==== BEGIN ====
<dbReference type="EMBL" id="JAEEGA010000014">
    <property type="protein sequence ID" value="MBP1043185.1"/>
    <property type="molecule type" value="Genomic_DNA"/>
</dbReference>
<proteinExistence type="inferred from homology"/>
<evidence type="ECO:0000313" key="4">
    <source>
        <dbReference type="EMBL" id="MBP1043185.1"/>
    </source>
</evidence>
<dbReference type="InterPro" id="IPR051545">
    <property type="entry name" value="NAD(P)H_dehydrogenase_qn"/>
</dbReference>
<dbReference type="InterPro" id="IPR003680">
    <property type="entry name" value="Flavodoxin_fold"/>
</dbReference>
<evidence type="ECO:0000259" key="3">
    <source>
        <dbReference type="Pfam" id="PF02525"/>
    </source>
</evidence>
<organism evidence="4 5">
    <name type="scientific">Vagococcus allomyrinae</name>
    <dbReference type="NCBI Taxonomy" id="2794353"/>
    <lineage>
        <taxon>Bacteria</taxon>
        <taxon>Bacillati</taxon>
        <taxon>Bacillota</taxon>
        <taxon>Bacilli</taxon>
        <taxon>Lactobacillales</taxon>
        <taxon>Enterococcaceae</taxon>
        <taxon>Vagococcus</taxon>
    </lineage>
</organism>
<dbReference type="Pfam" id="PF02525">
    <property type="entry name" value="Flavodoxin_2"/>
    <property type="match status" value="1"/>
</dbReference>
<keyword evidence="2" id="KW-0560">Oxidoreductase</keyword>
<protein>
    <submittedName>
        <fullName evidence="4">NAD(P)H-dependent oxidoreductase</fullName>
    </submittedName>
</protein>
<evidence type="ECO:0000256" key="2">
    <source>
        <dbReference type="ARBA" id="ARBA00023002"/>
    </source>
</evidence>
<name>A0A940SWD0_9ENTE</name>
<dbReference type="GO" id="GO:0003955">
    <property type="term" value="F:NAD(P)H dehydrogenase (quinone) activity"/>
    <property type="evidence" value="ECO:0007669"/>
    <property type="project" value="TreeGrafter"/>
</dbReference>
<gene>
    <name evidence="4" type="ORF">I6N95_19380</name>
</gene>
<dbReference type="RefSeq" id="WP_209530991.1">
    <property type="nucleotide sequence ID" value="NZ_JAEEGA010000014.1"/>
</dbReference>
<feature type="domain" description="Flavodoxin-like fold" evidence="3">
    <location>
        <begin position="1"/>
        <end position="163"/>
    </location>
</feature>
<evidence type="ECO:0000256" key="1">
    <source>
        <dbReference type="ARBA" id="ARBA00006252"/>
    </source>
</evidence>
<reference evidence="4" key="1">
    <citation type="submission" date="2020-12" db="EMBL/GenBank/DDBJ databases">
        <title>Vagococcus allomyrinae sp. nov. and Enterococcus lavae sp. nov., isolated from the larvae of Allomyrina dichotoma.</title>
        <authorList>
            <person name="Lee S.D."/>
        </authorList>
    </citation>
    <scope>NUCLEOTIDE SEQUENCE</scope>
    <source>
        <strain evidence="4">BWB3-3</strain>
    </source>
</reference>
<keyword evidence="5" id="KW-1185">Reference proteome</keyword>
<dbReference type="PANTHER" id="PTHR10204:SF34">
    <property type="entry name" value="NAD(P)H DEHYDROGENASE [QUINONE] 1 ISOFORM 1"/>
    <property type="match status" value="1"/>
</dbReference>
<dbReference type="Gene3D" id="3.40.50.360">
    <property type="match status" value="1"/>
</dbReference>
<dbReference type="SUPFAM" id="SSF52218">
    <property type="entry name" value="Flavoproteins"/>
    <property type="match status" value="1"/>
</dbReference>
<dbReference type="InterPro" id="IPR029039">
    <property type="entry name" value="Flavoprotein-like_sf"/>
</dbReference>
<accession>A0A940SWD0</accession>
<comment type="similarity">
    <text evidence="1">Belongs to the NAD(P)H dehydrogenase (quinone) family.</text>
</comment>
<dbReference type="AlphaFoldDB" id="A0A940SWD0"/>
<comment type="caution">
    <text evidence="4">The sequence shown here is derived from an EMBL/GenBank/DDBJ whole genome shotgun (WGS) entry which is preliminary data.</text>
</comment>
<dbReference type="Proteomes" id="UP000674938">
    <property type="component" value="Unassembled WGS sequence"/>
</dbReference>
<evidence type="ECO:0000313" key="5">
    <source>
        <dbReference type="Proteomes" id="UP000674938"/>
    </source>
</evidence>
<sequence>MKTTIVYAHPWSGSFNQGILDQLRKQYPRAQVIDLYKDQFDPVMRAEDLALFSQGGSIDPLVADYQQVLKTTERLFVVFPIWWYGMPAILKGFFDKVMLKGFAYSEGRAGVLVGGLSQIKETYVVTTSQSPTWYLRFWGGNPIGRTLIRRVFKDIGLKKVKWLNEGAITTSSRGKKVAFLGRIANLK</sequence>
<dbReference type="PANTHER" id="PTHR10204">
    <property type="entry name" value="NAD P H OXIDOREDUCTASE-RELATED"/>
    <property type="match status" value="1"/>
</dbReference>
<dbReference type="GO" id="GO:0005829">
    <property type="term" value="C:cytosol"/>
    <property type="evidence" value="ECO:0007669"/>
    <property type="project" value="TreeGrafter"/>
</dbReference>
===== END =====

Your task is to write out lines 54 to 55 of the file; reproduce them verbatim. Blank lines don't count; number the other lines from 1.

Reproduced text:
    <property type="project" value="TreeGrafter"/>
</dbReference>